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Will Waiting To Buy A House Cost You More?

Let’s be honest, no one thought that the housing market would be soaring the way it is right now. Many potential buyers thought that the market would correct itself as the health crisis subsided, but home prices rose over 11% this past year.

Many would be home buyers are started to put their homebuying plans on hold, but before you completely step away from the market, here are a few things you need to know.

Values are Expected to Rise Another 11% Over the Next 12 Months

How long are you willing to wait for prices to drop? Forecasts suggest that the market will only see home prices increase in 2021 as demand remains high and housing inventory remains low. This year is expected to see another double-digit rise in housing prices.

The homes that you’re looking at today may have another $20,000 to $30,000 in value added to them in the next year.

A housing bubble remains a low risk as of right now thanks to stricter lending laws put in place after the 2007 crash. Lenders have made sure that buyers are well-qualified, so there won’t be a surge of foreclosures hitting the market at once.

Building Costs are Even Worse

Builders are trying to get new homes on the market to help alleviate rising prices, but there’s a major problem: prices. Material costs are rising at a pace that has never been seen. Stick-built homes are $40,000 more to build than just a year a year ago as supply issues remain.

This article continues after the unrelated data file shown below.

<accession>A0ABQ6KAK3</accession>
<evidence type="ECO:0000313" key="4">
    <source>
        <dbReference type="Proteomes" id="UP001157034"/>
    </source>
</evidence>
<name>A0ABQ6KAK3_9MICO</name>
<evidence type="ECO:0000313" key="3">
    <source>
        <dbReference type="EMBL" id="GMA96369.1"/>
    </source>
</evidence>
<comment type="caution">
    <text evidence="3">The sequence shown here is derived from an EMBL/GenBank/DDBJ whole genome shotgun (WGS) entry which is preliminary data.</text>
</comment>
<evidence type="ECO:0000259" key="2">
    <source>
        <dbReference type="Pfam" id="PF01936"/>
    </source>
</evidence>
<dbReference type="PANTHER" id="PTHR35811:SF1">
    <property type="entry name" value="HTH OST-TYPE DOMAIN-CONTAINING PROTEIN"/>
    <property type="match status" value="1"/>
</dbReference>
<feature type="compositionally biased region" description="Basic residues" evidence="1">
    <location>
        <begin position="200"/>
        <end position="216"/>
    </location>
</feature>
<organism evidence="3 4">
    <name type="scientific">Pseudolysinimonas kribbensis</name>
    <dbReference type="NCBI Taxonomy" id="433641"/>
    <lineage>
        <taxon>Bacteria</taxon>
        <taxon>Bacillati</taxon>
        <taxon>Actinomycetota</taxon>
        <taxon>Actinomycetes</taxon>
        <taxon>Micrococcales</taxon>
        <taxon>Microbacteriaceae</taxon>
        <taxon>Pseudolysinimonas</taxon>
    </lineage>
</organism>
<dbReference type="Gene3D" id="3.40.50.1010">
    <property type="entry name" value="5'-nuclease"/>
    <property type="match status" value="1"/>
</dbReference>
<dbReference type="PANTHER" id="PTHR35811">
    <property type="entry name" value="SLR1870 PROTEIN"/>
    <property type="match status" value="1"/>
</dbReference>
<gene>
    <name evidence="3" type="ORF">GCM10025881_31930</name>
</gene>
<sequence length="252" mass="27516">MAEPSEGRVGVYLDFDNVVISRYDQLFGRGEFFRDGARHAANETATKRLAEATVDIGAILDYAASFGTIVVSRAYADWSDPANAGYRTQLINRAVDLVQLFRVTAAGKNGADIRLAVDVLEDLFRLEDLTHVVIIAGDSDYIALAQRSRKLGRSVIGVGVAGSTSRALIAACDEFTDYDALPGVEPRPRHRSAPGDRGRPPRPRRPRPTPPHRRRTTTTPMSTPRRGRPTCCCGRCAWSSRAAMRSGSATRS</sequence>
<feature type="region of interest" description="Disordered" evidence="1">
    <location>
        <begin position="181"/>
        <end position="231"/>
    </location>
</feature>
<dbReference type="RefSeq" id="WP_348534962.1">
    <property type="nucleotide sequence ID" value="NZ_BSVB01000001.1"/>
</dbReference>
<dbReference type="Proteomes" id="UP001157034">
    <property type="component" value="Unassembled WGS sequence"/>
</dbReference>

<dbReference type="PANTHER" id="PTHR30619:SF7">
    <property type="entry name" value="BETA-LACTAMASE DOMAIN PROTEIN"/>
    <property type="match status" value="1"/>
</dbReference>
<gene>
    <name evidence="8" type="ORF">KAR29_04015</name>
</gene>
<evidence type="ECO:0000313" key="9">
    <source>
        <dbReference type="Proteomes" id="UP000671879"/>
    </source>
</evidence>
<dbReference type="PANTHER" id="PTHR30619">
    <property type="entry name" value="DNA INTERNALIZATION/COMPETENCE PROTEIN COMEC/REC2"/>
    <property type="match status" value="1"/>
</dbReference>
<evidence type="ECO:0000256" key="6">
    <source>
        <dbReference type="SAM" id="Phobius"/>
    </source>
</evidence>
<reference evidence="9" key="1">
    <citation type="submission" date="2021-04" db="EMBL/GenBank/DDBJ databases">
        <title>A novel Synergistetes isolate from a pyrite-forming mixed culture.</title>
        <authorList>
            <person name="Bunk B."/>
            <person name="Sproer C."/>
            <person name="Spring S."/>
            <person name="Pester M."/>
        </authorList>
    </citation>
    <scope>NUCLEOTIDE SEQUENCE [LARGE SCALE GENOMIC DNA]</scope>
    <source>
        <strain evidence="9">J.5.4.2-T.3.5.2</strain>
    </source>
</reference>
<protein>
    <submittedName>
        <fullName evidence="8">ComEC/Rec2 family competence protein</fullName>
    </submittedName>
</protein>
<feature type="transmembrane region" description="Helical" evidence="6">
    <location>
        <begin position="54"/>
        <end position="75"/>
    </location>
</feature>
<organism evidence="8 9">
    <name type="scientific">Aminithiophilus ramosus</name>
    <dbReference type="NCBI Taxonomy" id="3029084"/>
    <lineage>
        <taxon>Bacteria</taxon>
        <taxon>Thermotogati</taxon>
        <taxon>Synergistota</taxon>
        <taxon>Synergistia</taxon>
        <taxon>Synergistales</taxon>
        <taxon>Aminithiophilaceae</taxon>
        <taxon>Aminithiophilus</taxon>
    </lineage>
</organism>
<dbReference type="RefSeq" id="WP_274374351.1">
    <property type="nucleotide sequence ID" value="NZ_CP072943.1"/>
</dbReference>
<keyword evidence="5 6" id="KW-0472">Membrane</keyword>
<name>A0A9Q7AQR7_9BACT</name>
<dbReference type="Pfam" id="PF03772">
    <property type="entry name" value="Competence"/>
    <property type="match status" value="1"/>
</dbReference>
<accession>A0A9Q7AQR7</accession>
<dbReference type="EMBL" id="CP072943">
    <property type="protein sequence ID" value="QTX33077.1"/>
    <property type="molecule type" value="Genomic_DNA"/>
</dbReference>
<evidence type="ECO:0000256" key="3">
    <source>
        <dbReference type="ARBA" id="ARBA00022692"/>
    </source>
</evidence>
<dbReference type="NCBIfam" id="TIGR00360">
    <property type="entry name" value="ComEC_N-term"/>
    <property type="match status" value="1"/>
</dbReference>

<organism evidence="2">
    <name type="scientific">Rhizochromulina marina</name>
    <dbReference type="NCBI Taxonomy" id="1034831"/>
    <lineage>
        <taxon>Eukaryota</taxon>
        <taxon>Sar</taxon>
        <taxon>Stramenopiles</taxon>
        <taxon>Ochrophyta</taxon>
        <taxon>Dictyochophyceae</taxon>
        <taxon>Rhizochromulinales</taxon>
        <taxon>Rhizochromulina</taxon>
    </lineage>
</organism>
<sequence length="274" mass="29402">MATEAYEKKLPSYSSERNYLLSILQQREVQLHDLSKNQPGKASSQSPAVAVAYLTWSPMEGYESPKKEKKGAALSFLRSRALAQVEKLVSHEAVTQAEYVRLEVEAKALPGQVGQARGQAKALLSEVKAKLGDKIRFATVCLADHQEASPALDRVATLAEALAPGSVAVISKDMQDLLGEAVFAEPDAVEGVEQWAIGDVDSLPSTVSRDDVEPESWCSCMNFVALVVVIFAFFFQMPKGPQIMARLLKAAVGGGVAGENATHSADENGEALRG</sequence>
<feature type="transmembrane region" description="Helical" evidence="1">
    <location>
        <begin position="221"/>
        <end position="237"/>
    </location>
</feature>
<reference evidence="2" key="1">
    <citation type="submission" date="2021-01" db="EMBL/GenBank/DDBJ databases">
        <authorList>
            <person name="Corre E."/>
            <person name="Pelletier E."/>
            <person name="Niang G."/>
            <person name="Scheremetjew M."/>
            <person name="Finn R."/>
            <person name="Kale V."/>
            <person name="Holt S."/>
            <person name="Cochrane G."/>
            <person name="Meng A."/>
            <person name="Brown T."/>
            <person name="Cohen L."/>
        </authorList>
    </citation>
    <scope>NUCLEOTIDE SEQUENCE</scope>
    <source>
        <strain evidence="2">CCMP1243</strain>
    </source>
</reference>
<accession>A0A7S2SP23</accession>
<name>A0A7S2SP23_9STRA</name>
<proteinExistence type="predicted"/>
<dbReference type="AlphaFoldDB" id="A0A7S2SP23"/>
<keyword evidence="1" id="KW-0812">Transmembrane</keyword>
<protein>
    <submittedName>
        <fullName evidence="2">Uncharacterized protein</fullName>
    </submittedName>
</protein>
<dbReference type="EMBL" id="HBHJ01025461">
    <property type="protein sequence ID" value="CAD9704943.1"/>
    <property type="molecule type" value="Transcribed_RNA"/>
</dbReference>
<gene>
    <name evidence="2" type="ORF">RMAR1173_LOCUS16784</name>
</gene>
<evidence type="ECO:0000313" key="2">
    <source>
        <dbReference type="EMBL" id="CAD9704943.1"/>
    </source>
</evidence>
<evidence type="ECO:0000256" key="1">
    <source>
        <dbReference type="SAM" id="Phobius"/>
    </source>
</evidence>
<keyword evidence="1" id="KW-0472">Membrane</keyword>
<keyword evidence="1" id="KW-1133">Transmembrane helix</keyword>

Steel structures are also more expensive to build as steel supply remains tight.

Lumber prices are up as much as 340% from a year ago. Constructing new homes is much more expensive, so even if the inventory does improve, with 1-in-4 homes being new, the additional inventory won’t push prices down until material costs come down.

HVAC systems in certain areas and even doors are on backorder causing a major supply crunch.

In short, if you’re noticing all of the new construction activity in your area, don’t expect it to lead to lower home prices.

Mortgage Rates are Low

Mortgage rates are low in an effort to offset the rising cost of homes. You need to have good credit, a job and an adequate debt-to-income ratio for a mortgage, and rates at the time of writing this article are below 3%.

If you’re holding out on a purchase in hopes that rates will fall even further, it’s very unlikely.

The mortgage rates of today are very much in favor of the buyer. You also have the FHA hoping to help more people get in homes with options of as little as 3.5% down on your home. Down payment assistance programs are also available in some locations and can be very beneficial.

If you have the credit history, down payment and ability to buy a home now, do it. All indicators are pointing to a housing market that is only going to continue picking up steam in the next year.

You’ll be missing out on lower prices and very favorable mortgage rates if you plan on buying 12 to 18 months from now.